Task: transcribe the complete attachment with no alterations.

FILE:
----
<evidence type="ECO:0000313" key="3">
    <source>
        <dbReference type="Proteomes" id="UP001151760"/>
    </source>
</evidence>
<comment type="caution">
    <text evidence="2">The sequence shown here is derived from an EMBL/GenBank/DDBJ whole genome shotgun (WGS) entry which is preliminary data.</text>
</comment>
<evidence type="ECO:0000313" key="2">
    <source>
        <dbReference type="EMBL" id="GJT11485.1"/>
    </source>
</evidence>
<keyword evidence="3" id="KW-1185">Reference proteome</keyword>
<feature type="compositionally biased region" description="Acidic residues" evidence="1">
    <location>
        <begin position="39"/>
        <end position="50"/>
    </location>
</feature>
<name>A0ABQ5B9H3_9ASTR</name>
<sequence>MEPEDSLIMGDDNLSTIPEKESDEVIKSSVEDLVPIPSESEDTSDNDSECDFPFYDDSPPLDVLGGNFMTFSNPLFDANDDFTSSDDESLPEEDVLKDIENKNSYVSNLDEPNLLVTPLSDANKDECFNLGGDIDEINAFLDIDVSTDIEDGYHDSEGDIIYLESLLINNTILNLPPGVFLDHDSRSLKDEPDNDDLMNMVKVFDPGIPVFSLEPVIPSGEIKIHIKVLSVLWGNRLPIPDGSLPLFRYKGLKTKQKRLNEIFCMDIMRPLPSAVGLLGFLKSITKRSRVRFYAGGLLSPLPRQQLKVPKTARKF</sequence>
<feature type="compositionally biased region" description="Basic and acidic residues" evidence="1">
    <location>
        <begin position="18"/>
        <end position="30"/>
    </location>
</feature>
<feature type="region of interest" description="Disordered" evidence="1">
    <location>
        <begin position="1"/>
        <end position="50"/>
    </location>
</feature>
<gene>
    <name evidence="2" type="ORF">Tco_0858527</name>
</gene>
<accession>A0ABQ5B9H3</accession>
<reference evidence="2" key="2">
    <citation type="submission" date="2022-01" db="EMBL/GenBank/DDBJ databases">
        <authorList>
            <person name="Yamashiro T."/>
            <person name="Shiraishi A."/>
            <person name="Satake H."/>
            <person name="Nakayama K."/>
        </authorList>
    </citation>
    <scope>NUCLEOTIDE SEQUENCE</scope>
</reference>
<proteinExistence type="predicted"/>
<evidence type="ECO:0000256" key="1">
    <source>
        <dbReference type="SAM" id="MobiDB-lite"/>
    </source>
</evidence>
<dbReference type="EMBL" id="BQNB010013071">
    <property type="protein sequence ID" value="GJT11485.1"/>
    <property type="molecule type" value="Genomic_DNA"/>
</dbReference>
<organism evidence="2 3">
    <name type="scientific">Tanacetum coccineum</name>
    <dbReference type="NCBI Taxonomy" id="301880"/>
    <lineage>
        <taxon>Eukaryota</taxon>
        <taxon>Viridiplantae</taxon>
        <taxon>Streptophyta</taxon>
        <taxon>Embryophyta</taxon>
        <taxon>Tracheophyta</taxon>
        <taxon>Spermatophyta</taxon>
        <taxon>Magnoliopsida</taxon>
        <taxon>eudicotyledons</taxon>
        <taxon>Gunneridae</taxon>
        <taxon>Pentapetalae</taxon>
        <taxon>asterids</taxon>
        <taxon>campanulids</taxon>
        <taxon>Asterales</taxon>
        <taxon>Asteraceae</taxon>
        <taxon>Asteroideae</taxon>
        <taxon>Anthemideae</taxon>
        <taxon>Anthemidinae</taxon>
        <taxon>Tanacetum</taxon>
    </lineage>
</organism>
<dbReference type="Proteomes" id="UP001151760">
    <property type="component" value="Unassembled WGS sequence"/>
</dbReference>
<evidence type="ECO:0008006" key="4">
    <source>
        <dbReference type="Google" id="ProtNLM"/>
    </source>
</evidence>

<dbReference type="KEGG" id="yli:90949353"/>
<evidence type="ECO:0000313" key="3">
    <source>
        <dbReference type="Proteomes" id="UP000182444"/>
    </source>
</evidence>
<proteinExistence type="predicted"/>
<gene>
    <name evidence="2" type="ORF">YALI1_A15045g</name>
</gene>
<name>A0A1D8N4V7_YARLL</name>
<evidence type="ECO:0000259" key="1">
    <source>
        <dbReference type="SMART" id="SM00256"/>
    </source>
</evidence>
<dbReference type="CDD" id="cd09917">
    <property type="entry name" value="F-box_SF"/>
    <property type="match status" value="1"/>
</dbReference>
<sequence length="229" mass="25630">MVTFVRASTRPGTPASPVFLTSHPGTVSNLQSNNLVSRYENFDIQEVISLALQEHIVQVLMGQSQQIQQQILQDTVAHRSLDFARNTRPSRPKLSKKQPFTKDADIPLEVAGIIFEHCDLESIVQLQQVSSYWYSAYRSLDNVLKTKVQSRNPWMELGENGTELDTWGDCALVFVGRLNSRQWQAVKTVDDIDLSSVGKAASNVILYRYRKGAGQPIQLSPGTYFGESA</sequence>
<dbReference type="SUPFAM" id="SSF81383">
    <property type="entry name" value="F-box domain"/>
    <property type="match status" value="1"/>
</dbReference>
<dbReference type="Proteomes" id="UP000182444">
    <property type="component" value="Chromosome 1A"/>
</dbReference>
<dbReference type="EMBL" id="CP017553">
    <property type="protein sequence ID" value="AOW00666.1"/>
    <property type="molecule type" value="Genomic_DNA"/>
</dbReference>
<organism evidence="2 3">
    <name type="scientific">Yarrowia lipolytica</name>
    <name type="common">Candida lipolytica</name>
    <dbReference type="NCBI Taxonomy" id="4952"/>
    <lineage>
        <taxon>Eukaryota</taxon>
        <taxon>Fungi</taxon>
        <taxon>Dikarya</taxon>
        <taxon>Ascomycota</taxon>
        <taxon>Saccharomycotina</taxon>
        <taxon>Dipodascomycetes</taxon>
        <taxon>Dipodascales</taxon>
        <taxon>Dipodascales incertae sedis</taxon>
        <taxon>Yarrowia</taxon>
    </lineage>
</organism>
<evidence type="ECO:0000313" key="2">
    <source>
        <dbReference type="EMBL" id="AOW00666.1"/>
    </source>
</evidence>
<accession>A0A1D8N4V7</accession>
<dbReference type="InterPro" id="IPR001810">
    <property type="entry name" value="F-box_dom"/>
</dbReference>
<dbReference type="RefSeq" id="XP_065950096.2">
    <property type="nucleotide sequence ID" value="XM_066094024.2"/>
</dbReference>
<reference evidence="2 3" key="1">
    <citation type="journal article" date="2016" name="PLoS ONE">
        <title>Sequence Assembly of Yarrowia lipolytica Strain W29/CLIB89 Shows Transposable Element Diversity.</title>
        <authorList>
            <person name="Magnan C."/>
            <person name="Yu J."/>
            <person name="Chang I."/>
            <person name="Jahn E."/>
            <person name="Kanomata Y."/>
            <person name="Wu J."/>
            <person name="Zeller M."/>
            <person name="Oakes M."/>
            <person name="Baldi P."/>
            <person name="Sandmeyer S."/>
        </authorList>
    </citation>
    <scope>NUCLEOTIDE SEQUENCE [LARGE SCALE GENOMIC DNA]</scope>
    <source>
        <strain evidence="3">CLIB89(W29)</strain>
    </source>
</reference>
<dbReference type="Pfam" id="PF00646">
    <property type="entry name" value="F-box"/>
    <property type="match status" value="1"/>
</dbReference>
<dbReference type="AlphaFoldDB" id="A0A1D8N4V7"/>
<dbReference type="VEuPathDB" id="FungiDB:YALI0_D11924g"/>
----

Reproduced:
<evidence type="ECO:0000313" key="3">
    <source>
        <dbReference type="Proteomes" id="UP001151760"/>
    </source>
</evidence>
<comment type="caution">
    <text evidence="2">The sequence shown here is derived from an EMBL/GenBank/DDBJ whole genome shotgun (WGS) entry which is preliminary data.</text>
</comment>
<evidence type="ECO:0000313" key="2">
    <source>
        <dbReference type="EMBL" id="GJT11485.1"/>
    </source>
</evidence>
<keyword evidence="3" id="KW-1185">Reference proteome</keyword>
<feature type="compositionally biased region" description="Acidic residues" evidence="1">
    <location>
        <begin position="39"/>
        <end position="50"/>
    </location>
</feature>
<name>A0ABQ5B9H3_9ASTR</name>
<sequence>MEPEDSLIMGDDNLSTIPEKESDEVIKSSVEDLVPIPSESEDTSDNDSECDFPFYDDSPPLDVLGGNFMTFSNPLFDANDDFTSSDDESLPEEDVLKDIENKNSYVSNLDEPNLLVTPLSDANKDECFNLGGDIDEINAFLDIDVSTDIEDGYHDSEGDIIYLESLLINNTILNLPPGVFLDHDSRSLKDEPDNDDLMNMVKVFDPGIPVFSLEPVIPSGEIKIHIKVLSVLWGNRLPIPDGSLPLFRYKGLKTKQKRLNEIFCMDIMRPLPSAVGLLGFLKSITKRSRVRFYAGGLLSPLPRQQLKVPKTARKF</sequence>
<feature type="compositionally biased region" description="Basic and acidic residues" evidence="1">
    <location>
        <begin position="18"/>
        <end position="30"/>
    </location>
</feature>
<feature type="region of interest" description="Disordered" evidence="1">
    <location>
        <begin position="1"/>
        <end position="50"/>
    </location>
</feature>
<gene>
    <name evidence="2" type="ORF">Tco_0858527</name>
</gene>
<accession>A0ABQ5B9H3</accession>
<reference evidence="2" key="2">
    <citation type="submission" date="2022-01" db="EMBL/GenBank/DDBJ databases">
        <authorList>
            <person name="Yamashiro T."/>
            <person name="Shiraishi A."/>
            <person name="Satake H."/>
            <person name="Nakayama K."/>
        </authorList>
    </citation>
    <scope>NUCLEOTIDE SEQUENCE</scope>
</reference>
<proteinExistence type="predicted"/>
<evidence type="ECO:0000256" key="1">
    <source>
        <dbReference type="SAM" id="MobiDB-lite"/>
    </source>
</evidence>
<dbReference type="EMBL" id="BQNB010013071">
    <property type="protein sequence ID" value="GJT11485.1"/>
    <property type="molecule type" value="Genomic_DNA"/>
</dbReference>
<organism evidence="2 3">
    <name type="scientific">Tanacetum coccineum</name>
    <dbReference type="NCBI Taxonomy" id="301880"/>
    <lineage>
        <taxon>Eukaryota</taxon>
        <taxon>Viridiplantae</taxon>
        <taxon>Streptophyta</taxon>
        <taxon>Embryophyta</taxon>
        <taxon>Tracheophyta</taxon>
        <taxon>Spermatophyta</taxon>
        <taxon>Magnoliopsida</taxon>
        <taxon>eudicotyledons</taxon>
        <taxon>Gunneridae</taxon>
        <taxon>Pentapetalae</taxon>
        <taxon>asterids</taxon>
        <taxon>campanulids</taxon>
        <taxon>Asterales</taxon>
        <taxon>Asteraceae</taxon>
        <taxon>Asteroideae</taxon>
        <taxon>Anthemideae</taxon>
        <taxon>Anthemidinae</taxon>
        <taxon>Tanacetum</taxon>
    </lineage>
</organism>
<dbReference type="Proteomes" id="UP001151760">
    <property type="component" value="Unassembled WGS sequence"/>
</dbReference>
<evidence type="ECO:0008006" key="4">
    <source>
        <dbReference type="Google" id="ProtNLM"/>
    </source>
</evidence>

<dbReference type="KEGG" id="yli:90949353"/>
<evidence type="ECO:0000313" key="3">
    <source>
        <dbReference type="Proteomes" id="UP000182444"/>
    </source>
</evidence>
<proteinExistence type="predicted"/>
<gene>
    <name evidence="2" type="ORF">YALI1_A15045g</name>
</gene>
<name>A0A1D8N4V7_YARLL</name>
<evidence type="ECO:0000259" key="1">
    <source>
        <dbReference type="SMART" id="SM00256"/>
    </source>
</evidence>
<dbReference type="CDD" id="cd09917">
    <property type="entry name" value="F-box_SF"/>
    <property type="match status" value="1"/>
</dbReference>
<sequence length="229" mass="25630">MVTFVRASTRPGTPASPVFLTSHPGTVSNLQSNNLVSRYENFDIQEVISLALQEHIVQVLMGQSQQIQQQILQDTVAHRSLDFARNTRPSRPKLSKKQPFTKDADIPLEVAGIIFEHCDLESIVQLQQVSSYWYSAYRSLDNVLKTKVQSRNPWMELGENGTELDTWGDCALVFVGRLNSRQWQAVKTVDDIDLSSVGKAASNVILYRYRKGAGQPIQLSPGTYFGESA</sequence>
<dbReference type="SUPFAM" id="SSF81383">
    <property type="entry name" value="F-box domain"/>
    <property type="match status" value="1"/>
</dbReference>
<dbReference type="Proteomes" id="UP000182444">
    <property type="component" value="Chromosome 1A"/>
</dbReference>
<dbReference type="EMBL" id="CP017553">
    <property type="protein sequence ID" value="AOW00666.1"/>
    <property type="molecule type" value="Genomic_DNA"/>
</dbReference>
<organism evidence="2 3">
    <name type="scientific">Yarrowia lipolytica</name>
    <name type="common">Candida lipolytica</name>
    <dbReference type="NCBI Taxonomy" id="4952"/>
    <lineage>
        <taxon>Eukaryota</taxon>
        <taxon>Fungi</taxon>
        <taxon>Dikarya</taxon>
        <taxon>Ascomycota</taxon>
        <taxon>Saccharomycotina</taxon>
        <taxon>Dipodascomycetes</taxon>
        <taxon>Dipodascales</taxon>
        <taxon>Dipodascales incertae sedis</taxon>
        <taxon>Yarrowia</taxon>
    </lineage>
</organism>
<evidence type="ECO:0000313" key="2">
    <source>
        <dbReference type="EMBL" id="AOW00666.1"/>
    </source>
</evidence>
<accession>A0A1D8N4V7</accession>
<dbReference type="InterPro" id="IPR001810">
    <property type="entry name" value="F-box_dom"/>
</dbReference>
<dbReference type="RefSeq" id="XP_065950096.2">
    <property type="nucleotide sequence ID" value="XM_066094024.2"/>
</dbReference>
<reference evidence="2 3" key="1">
    <citation type="journal article" date="2016" name="PLoS ONE">
        <title>Sequence Assembly of Yarrowia lipolytica Strain W29/CLIB89 Shows Transposable Element Diversity.</title>
        <authorList>
            <person name="Magnan C."/>
            <person name="Yu J."/>
            <person name="Chang I."/>
            <person name="Jahn E."/>
            <person name="Kanomata Y."/>
            <person name="Wu J."/>
            <person name="Zeller M."/>
            <person name="Oakes M."/>
            <person name="Baldi P."/>
            <person name="Sandmeyer S."/>
        </authorList>
    </citation>
    <scope>NUCLEOTIDE SEQUENCE [LARGE SCALE GENOMIC DNA]</scope>
    <source>
        <strain evidence="3">CLIB89(W29)</strain>
    </source>
</reference>
<dbReference type="Pfam" id="PF00646">
    <property type="entry name" value="F-box"/>
    <property type="match status" value="1"/>
</dbReference>
<dbReference type="AlphaFoldDB" id="A0A1D8N4V7"/>
<dbReference type="VEuPathDB" id="FungiDB:YALI0_D11924g"/>